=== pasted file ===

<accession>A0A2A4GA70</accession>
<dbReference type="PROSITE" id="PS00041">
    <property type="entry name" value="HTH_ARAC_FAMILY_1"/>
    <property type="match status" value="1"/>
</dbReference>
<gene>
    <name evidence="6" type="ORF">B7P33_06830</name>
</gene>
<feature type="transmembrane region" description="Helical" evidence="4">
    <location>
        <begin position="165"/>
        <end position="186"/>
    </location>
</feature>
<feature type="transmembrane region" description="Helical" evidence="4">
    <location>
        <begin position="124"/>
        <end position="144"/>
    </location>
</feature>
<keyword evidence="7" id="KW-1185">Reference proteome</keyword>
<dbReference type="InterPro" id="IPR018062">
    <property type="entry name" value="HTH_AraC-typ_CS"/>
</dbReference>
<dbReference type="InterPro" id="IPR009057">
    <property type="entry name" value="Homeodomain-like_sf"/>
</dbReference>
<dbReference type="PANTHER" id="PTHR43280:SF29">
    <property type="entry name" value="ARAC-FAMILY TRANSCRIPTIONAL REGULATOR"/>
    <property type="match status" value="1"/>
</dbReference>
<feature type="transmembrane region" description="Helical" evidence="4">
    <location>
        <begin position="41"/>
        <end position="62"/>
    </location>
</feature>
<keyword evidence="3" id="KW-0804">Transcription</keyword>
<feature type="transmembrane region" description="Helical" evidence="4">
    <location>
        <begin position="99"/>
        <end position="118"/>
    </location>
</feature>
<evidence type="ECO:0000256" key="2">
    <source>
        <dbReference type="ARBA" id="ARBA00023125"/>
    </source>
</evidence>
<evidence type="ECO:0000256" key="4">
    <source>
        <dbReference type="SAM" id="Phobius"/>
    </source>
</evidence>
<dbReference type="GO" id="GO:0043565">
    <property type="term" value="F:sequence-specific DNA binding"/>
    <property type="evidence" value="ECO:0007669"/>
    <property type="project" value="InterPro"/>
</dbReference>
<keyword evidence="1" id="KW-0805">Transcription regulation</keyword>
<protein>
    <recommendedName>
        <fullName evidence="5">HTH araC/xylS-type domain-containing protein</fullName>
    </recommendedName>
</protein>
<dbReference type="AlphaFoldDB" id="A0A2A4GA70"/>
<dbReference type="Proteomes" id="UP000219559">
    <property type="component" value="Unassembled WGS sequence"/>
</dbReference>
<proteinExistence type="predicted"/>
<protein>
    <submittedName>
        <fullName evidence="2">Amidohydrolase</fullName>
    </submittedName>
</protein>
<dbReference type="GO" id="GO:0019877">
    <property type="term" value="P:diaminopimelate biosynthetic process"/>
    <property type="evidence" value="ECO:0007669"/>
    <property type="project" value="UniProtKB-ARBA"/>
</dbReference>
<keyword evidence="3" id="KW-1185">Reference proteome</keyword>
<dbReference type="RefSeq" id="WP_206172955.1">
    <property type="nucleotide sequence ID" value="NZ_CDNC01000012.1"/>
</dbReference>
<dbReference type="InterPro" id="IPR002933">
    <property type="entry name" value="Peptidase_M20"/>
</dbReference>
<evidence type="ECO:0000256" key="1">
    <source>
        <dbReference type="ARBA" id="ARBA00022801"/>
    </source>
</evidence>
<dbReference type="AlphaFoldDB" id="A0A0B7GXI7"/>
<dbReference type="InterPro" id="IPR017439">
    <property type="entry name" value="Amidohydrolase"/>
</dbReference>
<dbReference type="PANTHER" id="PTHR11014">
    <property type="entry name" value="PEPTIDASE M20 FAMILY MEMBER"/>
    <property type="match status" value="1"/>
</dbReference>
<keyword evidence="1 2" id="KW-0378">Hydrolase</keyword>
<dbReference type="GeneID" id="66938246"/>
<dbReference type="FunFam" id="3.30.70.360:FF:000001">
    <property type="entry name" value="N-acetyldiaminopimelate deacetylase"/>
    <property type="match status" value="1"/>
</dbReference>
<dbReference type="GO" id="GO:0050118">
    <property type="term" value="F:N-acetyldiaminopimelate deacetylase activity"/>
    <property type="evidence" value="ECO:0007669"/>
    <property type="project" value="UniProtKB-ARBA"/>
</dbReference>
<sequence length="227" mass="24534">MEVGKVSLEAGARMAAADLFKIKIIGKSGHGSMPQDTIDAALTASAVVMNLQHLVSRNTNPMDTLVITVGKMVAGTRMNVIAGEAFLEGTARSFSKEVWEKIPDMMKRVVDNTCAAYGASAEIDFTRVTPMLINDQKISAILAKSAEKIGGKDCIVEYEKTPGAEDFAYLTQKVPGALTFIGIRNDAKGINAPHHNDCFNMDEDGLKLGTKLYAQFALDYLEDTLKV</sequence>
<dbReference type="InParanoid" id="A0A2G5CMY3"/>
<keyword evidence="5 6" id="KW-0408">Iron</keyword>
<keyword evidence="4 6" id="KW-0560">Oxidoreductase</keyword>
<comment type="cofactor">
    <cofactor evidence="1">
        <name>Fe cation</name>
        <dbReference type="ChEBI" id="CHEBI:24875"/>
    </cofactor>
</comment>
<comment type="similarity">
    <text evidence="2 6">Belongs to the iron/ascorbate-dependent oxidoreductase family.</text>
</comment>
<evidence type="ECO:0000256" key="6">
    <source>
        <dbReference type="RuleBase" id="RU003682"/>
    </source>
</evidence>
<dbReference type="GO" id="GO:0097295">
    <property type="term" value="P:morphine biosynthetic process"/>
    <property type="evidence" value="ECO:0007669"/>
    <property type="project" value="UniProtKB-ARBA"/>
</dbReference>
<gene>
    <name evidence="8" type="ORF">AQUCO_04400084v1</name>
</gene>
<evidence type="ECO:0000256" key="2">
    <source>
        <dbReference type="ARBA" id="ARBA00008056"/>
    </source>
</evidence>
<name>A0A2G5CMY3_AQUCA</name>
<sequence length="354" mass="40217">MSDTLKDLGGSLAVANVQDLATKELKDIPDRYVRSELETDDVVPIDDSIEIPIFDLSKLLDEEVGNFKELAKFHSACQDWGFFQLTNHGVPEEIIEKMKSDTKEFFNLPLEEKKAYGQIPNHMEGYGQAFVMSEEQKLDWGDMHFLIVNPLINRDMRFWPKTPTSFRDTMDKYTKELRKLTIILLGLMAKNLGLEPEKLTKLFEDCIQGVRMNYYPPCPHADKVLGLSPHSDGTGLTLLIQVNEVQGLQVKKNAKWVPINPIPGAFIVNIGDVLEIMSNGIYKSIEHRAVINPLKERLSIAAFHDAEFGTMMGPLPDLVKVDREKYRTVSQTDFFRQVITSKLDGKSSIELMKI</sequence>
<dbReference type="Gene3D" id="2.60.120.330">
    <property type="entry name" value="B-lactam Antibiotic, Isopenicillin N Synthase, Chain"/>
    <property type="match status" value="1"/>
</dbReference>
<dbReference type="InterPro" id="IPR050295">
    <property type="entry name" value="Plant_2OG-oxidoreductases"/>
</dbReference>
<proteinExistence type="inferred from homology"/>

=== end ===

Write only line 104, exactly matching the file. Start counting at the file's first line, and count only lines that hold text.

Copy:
    <property type="entry name" value="N-acetyldiaminopimelate deacetylase"/>